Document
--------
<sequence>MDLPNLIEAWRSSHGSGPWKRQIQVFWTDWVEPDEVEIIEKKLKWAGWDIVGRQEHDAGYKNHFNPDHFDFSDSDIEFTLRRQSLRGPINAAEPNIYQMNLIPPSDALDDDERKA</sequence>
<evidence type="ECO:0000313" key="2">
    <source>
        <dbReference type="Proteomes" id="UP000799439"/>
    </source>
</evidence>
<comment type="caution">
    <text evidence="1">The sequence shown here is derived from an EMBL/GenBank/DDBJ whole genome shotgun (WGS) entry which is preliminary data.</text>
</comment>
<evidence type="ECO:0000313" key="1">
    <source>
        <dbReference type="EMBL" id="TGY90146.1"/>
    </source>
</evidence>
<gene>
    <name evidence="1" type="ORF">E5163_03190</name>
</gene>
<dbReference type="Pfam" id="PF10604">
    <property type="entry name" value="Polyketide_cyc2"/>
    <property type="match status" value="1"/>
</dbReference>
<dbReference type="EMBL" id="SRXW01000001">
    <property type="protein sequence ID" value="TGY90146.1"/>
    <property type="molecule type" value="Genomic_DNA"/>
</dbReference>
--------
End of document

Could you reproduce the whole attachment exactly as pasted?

<sequence>MDLPNLIEAWRSSHGSGPWKRQIQVFWTDWVEPDEVEIIEKKLKWAGWDIVGRQEHDAGYKNHFNPDHFDFSDSDIEFTLRRQSLRGPINAAEPNIYQMNLIPPSDALDDDERKA</sequence>
<evidence type="ECO:0000313" key="2">
    <source>
        <dbReference type="Proteomes" id="UP000799439"/>
    </source>
</evidence>
<comment type="caution">
    <text evidence="1">The sequence shown here is derived from an EMBL/GenBank/DDBJ whole genome shotgun (WGS) entry which is preliminary data.</text>
</comment>
<evidence type="ECO:0000313" key="1">
    <source>
        <dbReference type="EMBL" id="TGY90146.1"/>
    </source>
</evidence>
<gene>
    <name evidence="1" type="ORF">E5163_03190</name>
</gene>
<dbReference type="Pfam" id="PF10604">
    <property type="entry name" value="Polyketide_cyc2"/>
    <property type="match status" value="1"/>
</dbReference>
<dbReference type="EMBL" id="SRXW01000001">
    <property type="protein sequence ID" value="TGY90146.1"/>
    <property type="molecule type" value="Genomic_DNA"/>
</dbReference>